A single phrase, commonly heard across Southeast Asia, sums up the biggest lesson that six years on this continent taught me: “Same, same, but different.”
After my first dream trip to Europe and the consequential discovery of travel’s possibility, it didn’t take me long to figure out how to venture even further afield. Within a few months I had signed up for a summer exchange program in China.
At 19, I’d not yet been anywhere in the “developing” world, I’d never heard the phrase “culture shock”, and I had no idea at all what to expect in China in 1994 (way before the Olympics and Starbucks came to Beijing). To say I was fresh-faced and unprepared is an understatement.
My very first memory in Asia was the van ride from the airport to the town where I’d be spending the summer. For the first hours we made our way through endless rice fields across the rural countryside. I stared out the window in amazement spotting farmers in bamboo hats and water buffalo. It was all one big, wondrous moving picture. And then it got dark.
The sun set, the sky turned black, and we kept driving into the night. Oddly, however, the driver didn’t turn on the headlights. We were flying through the streets into the pitch black, and every minute or two the driver would honk the horn to let people (and presumably the water buffalo) know he was on the road.
Every few minutes he’d flash the hi-beams to make sure the road was clear ahead, but apart from those split seconds, the stars and moon were our only light. I shut my eyes and prayed that we get there alive, and chalked this up as kind of dangerous—and insane.
In the next days, I quickly realized that most things I would experience on my first trip to China felt insane to me. The things I was served for dinner—what? The hole in the ground that was the toilet—no way! The way everyone spit on the ground in public—eew! The number of students crammed into a dorm—how do they live like this? And the endless search and bargain for every day necessities—really? Where is the mall?
Everything was different, I was overwhelmed, and my western mindset immediately went into overdrive considering how I could fix all of these obviously broken things.
As a new traveler, I had not yet acquired the skill to see “same, same but different”, in what appeared to be a total logic free zone.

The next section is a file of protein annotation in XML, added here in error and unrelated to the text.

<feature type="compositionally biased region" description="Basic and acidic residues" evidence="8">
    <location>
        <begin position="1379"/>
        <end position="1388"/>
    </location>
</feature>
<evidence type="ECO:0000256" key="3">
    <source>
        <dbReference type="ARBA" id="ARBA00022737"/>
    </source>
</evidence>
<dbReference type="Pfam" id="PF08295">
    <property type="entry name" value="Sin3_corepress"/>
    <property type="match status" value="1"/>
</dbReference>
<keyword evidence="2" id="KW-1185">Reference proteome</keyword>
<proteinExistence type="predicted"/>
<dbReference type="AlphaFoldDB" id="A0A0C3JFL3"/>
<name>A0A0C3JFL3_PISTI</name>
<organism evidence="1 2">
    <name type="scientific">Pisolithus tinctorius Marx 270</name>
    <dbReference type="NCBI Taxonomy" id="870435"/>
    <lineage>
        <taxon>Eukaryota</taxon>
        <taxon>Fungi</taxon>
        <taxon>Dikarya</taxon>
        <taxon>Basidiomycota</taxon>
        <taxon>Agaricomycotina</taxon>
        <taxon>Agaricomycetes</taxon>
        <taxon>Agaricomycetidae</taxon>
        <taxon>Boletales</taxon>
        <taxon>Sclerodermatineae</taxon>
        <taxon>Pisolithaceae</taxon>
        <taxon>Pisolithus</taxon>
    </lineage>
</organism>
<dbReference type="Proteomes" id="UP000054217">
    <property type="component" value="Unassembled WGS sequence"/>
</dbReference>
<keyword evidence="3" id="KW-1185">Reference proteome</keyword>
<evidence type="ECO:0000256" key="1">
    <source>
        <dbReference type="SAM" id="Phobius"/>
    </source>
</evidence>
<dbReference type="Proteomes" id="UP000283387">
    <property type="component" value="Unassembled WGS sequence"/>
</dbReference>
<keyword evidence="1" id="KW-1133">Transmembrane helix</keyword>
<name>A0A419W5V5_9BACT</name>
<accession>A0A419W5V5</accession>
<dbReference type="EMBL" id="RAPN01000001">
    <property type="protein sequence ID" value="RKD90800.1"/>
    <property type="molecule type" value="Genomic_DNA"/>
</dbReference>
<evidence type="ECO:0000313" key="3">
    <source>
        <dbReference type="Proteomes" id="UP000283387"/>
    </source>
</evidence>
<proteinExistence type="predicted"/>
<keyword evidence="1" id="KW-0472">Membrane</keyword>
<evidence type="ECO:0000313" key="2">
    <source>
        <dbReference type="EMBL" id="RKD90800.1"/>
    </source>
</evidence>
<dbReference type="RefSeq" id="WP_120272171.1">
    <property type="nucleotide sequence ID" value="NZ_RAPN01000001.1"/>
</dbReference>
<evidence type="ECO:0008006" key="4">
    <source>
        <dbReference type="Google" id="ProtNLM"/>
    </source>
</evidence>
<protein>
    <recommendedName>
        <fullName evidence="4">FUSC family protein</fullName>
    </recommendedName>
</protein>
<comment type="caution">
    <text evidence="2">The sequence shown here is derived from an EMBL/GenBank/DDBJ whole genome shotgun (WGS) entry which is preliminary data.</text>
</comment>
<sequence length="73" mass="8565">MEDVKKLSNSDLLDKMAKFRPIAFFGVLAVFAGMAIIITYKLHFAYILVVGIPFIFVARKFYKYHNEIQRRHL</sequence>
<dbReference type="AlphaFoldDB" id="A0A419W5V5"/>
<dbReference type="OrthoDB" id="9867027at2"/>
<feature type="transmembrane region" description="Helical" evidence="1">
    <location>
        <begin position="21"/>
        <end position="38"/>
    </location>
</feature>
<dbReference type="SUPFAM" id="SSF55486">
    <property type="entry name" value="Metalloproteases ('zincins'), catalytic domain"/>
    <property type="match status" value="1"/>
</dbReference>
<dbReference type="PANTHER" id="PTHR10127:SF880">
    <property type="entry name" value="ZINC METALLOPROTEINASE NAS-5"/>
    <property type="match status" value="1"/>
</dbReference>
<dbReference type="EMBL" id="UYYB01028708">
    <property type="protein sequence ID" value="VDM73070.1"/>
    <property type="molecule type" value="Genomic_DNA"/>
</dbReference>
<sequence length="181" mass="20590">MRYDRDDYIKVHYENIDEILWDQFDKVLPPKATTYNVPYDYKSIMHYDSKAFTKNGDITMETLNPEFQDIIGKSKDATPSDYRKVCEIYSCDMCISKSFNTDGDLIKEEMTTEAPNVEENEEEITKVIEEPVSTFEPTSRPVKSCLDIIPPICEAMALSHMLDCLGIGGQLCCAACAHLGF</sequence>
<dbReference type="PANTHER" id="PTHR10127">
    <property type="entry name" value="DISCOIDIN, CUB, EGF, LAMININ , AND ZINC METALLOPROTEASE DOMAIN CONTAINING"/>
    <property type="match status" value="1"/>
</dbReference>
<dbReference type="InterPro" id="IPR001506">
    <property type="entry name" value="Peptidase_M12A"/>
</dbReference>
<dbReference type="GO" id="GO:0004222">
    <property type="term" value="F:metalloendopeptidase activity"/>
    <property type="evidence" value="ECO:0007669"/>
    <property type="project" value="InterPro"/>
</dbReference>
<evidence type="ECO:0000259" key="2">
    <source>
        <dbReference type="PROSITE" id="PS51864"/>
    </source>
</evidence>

I didn’t master this skill on that trip to China. In fact, I can’t even say that I’m always able to maintain this perspective after having lived on the continent for many years.
But Asia has taught me a few lessons about viewing the world through the wisdom of eyes that strive to recognize the same and appreciate the different.
1. Look at the intention rather than the action
While I’ll never be a fan of driving across rural China (or anywhere else) in the pitch dark without headlights, it turns out the driver had a reason.
Headlights in rural China in 1994 were very difficult to replace. By using his light sparingly and relying on his knowledge of the road, the driver was ensuring that he’d have some light long term. His intention was to drive safely–even when it felt like the most dangerous thing in the world to me.
When we’re new to a culture (or even a confusing situation in our own culture), there are always things happening behind the scenes we aren’t seeing. Rather than observing actions we don’t understand and immediately filing them under “These People Are Nuts,” ask some questions, discover the intention. You’ll be able to respond with understanding rather than react in frustration.
2. Compare to learn, not to teach
It is not our job to fix everything that appears to be broken. In fact, everything we think is broken, is not. It’s amazing what we’ll learn by approaching situations in life and travel as students rather than know-it-all’s.
Worldview operates similarly to two people in their early years of marriage—we all think we’re the one who is right in most situations, and that life would function better if the other person would just adapt and do things our way.
What if we compared cultures and points of view in search of good instead of gaps? We’d probably recognize a lot of what make us the same, same- the need for love, family, opportunity, acceptance, well-being, and dignity.
I’m pretty sure we’d make all of our worlds better.
3. Be open to view your own world as an outsider
My first year in Asia, I spent a lot of energy fixating on all the things that were different and unusual to me. It wasn’t until I had been living there for a while that I finally realized that most people around me thought I was actually the most different and unusual one.
The ability to see yourself and view your own world through the eyes of others is eye opening. You may actually realize that many of the things you do may not actually make sense.
If you’re new to this concept and want to practice seeing your own world from an outside perspective, start a conversation with a taxi driver. By some strange universal law, most subjects that are taboo at dinner tables around the world are completely appropriate in taxis—politics, religion, relationships, and everything the driver believes is wrong with your country.
I used to think it was only other countries that were absolutely bizarre, and now I’m beyond convinced that the U.S. is pretty bizarre in its own right. (If you don’t believe me, take an afternoon off of work and watch some American Reality TV).
Being able to view your own world through the objective outlook of another is a powerful tool in relationship building. It’s as powerful as learning to laugh at yourself.
Asia challenged me with a little humility and a lot of frustration, but eventually showed me that our one world wouldn’t be nearly as amazing or colorful without so many different world views to keep things interesting. Learning to reconcile the different as different changed me.
I wish you the same, same.
PS. Don’t forget to check out the lessons I learned on the other 6 continents